A grab taken from a video aired by the official Iranian state TV in December 2011 shows a photo of Amir Mirzai Hekmati
A grab taken from a video aired by the official Iranian state TV in December 2011 shows a photo of Amir Mirzai Hekmati, an Iranian American sentenced to death in Iran on allegations he worked for the CIA. Hekmati's mother was able to see her son as the United States pressed for consular access to him. © - AFP/Iranian TV
A grab taken from a video aired by the official Iranian state TV in December 2011 shows a photo of Amir Mirzai Hekmati
AFP
Last updated: February 23, 2012

Mother sees US man on death row in Iran

The mother of an Iranian American sentenced to death in Iran on allegations he worked for the CIA was able to see her son as the United States pressed Wednesday for consular access to him.

Iran last month handed a death sentence to Amir Mirzai Hekmati, a 28-year-old former Marine of Iranian descent. His family has insisted he went to Iran to see family and was not involved in espionage.

The New York Times reported that mother Benhaz Hekmati traveled alone to Tehran on January 28 to visit her son and managed to see him three times in prison for an hour each time before returning to the United States.

In a statement to newspapers, the mother said that Iranian officials were "hospitable" and "respectful."

"While he is disappointed by the circumstances he finds himself in, he is hopeful that the truth will be known and he will be able to come home very soon," she said of her son.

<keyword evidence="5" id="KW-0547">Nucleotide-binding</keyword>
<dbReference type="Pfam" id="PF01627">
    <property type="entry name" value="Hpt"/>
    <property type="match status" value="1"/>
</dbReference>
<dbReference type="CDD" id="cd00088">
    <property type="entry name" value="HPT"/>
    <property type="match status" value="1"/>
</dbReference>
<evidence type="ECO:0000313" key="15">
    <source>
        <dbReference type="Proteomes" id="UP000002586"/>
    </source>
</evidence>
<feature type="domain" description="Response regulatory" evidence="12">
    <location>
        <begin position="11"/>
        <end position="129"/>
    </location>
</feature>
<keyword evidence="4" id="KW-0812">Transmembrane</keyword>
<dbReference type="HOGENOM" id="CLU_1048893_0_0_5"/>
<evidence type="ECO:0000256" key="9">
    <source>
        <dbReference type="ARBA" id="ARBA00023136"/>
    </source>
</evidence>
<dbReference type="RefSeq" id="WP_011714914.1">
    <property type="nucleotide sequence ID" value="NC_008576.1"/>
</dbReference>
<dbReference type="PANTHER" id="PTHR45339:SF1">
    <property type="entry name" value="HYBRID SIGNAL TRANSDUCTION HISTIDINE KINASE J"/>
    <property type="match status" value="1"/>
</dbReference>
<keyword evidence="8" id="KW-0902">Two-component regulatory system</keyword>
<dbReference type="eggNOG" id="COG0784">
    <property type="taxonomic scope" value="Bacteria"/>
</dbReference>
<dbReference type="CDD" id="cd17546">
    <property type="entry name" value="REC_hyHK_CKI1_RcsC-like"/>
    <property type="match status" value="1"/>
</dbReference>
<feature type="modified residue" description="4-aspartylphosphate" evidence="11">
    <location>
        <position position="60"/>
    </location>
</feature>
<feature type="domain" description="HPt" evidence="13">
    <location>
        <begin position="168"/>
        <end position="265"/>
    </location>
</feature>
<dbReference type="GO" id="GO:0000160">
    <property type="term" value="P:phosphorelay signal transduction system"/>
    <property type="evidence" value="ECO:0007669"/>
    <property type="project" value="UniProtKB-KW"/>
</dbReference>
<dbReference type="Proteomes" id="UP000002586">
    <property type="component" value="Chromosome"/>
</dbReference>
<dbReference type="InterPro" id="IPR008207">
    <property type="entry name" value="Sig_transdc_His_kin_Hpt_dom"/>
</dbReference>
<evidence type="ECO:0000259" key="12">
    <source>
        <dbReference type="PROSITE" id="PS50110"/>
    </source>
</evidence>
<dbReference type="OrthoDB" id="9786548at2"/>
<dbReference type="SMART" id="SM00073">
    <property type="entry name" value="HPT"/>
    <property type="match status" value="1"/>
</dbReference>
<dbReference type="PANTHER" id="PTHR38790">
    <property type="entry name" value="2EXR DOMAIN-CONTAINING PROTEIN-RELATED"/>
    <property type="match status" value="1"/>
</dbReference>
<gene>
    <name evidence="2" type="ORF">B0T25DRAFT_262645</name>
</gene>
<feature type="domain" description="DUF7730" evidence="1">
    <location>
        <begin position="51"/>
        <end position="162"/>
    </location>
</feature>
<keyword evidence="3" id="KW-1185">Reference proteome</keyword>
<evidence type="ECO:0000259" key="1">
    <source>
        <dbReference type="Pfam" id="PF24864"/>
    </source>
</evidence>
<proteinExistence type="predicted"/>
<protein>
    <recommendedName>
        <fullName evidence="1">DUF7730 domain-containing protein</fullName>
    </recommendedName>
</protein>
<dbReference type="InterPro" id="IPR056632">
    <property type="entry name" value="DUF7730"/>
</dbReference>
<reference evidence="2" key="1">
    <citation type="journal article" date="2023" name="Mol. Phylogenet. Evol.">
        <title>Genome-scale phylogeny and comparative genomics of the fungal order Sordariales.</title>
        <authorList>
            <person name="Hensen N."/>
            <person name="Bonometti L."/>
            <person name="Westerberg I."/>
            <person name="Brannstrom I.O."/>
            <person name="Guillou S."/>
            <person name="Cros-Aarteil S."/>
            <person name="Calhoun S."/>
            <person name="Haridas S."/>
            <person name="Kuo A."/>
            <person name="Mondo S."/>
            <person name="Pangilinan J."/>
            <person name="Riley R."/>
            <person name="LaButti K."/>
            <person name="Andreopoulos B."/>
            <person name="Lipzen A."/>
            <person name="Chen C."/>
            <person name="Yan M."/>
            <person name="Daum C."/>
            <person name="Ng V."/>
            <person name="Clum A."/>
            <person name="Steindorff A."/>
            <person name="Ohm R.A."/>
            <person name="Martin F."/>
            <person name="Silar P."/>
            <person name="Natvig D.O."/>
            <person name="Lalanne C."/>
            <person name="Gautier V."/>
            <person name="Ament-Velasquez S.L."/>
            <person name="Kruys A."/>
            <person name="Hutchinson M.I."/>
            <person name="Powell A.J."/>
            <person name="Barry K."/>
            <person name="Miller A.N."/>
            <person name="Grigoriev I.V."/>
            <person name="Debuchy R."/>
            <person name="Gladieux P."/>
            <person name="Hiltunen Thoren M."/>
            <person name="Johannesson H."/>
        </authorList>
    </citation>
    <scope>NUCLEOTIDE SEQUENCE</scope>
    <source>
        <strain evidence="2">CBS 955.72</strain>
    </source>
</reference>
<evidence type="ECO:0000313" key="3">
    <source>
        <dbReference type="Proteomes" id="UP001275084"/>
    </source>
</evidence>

Eric Volz, a spokesman for the family, referred to the article in The New York Times and declined further comment.

The State Department has provided consular assistance to the family, spokesman Mark Toner said. The United States has sought access to Hekmati through Swiss diplomats, who represent US interests in Iran in the absence of diplomatic relations, but to no avail, Toner said.

"We continue to press to have access to him as an American citizen," Toner told reporters.

Amir Hekmati was shown on Iranian state television in December saying in Farsi and English that he was an operative for the Central Intelligence Agency sent to infiltrate Iran's intelligence ministry.

The case comes amid high tensions between Iran and the United States over the Islamic republic's controversial nuclear program, which Western nations and Israel say is an attempt to build an atomic bomb.

Iran has detained and released a number of Americans after imprisoning them, although there is no precedent for a death sentence.

In 2009, three Americans who said they were innocent hikers were detained in Iran on spying charges. All three were eventually released, one in 2010 and the other two in September 2011, despite being sentenced to eight years in prison.

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